Prior to commencing his PhD, Pádraic worked in health and social research for almost 10 years since graduating with an M.Sc. in Applied Social Research from Trinity College Dublin. During that time, Pádraic was awarded a position on the Irish Aid overseas development programme where he worked as United Nations intern with the World Health Organization in Vietnam (2006) based in the Hanoi School of Public Health. He published work spanning projects related to Employment Guidance Services for people with disabilities as well as various research projects undertaken during his time as Research Officer in the Programme Evaluation Unit of the National Cancer Screening Service in Ireland.
In 2014, Padraic was awarded a prestigious Young Forum Gastein Scholarship for the European Health Forum Gastein (EHFG) 2014, offering a unique opportunity to learn about current developments in Europe and to network with a number of high-level experts in the sphere of health. In 2017, he was appointed to a national Task Force on personalised budgets for people with disabilities.
After completing his PhD in the CMHCR, as part of the prestigious HRB-funded SPHeRE (Structured Population Health Services Research Education) doctoral programme (under the joint supervision of Professor Sinead McGilloway and Dr Sarah Barry (Trinity College Dublin), Padraic took up the role of research manager in the Health Service Executive (HSE), to work with the newly appointed Head of Research and Evidence to set up a dedicated research function within the health service. Within 12 months, Padraic was promoted to a senior management position as Health and Geospatial Data Scientist within the Health Intelligence Unit (a subsidiary of the overall R&E function). Health Intelligence, in partnership with national service delivery teams, is responsible for utilising and translating national datasets to improve patient care, quality assurance and improvement, service delivery and research.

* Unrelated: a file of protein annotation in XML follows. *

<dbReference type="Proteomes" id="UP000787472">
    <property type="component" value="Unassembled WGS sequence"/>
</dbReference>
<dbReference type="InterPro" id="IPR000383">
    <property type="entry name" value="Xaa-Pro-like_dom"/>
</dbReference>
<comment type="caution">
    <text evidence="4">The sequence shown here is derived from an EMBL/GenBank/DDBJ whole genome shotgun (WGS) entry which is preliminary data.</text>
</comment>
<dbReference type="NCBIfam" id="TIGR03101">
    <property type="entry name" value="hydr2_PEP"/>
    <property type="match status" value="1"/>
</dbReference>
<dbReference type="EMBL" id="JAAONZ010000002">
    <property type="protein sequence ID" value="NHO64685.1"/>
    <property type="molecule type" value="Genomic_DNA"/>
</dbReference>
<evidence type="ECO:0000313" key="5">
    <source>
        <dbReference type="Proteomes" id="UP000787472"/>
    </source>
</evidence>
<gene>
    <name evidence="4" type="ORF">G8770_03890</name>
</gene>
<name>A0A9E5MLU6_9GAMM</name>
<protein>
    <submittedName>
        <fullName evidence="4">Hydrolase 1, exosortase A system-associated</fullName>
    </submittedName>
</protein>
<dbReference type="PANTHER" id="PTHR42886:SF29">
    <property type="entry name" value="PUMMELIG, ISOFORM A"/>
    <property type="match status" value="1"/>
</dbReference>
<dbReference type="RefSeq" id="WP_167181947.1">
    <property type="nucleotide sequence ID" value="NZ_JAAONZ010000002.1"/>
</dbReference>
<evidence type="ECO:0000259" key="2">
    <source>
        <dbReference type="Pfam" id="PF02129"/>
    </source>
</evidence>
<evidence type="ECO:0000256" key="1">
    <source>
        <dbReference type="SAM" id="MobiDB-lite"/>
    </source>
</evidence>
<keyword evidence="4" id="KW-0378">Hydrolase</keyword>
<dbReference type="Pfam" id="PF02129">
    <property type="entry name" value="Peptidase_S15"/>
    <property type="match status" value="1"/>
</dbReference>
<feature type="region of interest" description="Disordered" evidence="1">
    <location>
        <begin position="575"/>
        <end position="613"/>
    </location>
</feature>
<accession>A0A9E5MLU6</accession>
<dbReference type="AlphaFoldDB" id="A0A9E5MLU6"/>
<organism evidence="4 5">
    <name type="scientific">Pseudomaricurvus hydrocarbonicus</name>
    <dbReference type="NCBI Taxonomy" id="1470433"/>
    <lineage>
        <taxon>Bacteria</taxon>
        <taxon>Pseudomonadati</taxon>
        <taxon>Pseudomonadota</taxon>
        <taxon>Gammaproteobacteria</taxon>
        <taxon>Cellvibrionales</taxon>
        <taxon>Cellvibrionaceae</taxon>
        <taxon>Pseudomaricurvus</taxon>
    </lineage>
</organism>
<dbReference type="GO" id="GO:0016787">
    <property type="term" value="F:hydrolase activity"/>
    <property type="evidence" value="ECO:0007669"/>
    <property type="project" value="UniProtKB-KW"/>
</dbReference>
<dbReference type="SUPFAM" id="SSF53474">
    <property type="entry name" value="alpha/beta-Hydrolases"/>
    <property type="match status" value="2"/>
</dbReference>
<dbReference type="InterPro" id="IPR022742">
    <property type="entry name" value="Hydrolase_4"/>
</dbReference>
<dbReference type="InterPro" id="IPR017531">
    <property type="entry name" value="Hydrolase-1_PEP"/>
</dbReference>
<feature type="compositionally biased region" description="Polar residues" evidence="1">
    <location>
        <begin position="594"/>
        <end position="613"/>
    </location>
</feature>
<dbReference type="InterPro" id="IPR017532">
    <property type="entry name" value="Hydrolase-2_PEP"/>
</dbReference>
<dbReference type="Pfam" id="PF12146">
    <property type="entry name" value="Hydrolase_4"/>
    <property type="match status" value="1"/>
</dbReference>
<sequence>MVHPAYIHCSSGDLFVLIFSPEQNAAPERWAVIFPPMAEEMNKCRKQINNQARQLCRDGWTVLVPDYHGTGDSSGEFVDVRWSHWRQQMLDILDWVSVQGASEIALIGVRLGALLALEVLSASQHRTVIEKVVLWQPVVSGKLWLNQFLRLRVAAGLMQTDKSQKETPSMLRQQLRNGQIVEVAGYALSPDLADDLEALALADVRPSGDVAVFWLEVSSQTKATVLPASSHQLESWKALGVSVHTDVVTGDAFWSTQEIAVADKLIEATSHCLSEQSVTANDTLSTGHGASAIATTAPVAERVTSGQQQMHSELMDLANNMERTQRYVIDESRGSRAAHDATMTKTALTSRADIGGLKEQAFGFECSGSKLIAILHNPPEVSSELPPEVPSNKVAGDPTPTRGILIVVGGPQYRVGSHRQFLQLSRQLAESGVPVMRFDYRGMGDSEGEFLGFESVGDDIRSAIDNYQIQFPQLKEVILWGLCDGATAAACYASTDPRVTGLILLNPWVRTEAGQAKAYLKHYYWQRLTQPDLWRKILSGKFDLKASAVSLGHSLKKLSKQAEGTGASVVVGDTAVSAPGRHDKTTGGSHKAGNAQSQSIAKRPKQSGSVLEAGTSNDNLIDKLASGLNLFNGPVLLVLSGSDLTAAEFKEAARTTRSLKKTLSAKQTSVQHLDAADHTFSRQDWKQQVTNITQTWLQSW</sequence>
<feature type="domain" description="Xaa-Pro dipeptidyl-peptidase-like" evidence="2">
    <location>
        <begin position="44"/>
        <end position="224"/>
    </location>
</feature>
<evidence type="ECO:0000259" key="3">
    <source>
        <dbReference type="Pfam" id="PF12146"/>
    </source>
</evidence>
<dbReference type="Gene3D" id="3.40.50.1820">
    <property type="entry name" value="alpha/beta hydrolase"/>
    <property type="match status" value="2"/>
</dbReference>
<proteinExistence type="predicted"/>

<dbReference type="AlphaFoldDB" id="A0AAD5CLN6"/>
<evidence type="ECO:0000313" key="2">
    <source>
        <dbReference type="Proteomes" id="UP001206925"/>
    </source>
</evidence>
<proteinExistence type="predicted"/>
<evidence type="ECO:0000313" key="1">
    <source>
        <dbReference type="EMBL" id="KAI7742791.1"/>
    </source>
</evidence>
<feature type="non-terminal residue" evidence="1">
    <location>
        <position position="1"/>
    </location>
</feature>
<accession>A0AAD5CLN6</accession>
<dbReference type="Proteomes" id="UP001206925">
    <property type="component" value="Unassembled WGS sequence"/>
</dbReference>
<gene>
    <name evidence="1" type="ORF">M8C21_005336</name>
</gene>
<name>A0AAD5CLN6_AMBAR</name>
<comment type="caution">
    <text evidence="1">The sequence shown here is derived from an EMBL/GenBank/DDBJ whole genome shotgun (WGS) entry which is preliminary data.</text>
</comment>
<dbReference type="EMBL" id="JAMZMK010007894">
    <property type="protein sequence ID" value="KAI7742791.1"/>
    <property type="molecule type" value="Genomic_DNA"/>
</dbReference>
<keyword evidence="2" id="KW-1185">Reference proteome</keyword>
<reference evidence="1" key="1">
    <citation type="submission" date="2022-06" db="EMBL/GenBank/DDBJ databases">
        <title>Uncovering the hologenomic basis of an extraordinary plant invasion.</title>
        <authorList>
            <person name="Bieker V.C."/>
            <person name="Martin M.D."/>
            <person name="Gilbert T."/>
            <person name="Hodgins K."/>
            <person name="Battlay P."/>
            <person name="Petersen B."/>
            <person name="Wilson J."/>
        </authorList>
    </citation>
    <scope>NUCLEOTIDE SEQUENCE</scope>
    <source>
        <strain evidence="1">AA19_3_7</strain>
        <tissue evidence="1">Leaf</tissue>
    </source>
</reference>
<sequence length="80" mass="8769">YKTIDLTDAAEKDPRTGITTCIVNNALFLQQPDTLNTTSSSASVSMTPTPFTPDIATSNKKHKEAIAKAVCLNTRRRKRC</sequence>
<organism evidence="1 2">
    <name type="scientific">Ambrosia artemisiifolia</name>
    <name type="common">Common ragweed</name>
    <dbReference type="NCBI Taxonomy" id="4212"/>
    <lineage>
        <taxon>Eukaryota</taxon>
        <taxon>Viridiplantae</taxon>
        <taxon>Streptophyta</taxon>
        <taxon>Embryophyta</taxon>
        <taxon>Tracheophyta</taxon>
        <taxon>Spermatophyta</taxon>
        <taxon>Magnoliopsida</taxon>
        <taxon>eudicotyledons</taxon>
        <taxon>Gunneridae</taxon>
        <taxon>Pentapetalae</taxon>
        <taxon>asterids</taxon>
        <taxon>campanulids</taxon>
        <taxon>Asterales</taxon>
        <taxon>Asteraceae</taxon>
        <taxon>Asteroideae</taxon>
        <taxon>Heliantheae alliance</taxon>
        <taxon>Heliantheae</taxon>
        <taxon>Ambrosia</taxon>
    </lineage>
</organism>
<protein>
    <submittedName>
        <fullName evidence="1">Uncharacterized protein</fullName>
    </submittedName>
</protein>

Pádraic’s PhD research investigated if individualised funding initiatives are: effective for improving health and social care outcomes; feasible within the Irish context; and, an appropriate mechanism for supporting people with disabilities to gain more choice and control over their lives; independence; and self-determined lives that are fully integrated within the community.
As part of this work, Pádraic has conducted a 15-year trend mapping exercise of traditional day services for people with intellectual disabilities in Ireland. This offers important insights into how emergent trends can inform future direction of disability services, offering internationally relevant recommendations. In parallel, Pádraic has conducted an in-depth qualitative evaluation of four pilot initiatives in Ireland, including a documentary analysis, in-depth interviews and a participatory workshop to present initial findings to research participants and other key stakeholders.
Pádraic also worked on a Campbell Collaboration systematic review to determine if international evidence indicates whether individualised funding is effective at improving a range of health and social care outcomes for people with a disability. Both the Title Registration Form for this work plus the detailed study protocol are available from the Campbell collaboration website (www.campbellcollaboration.org). Please see also our section on Systematic Reviews below.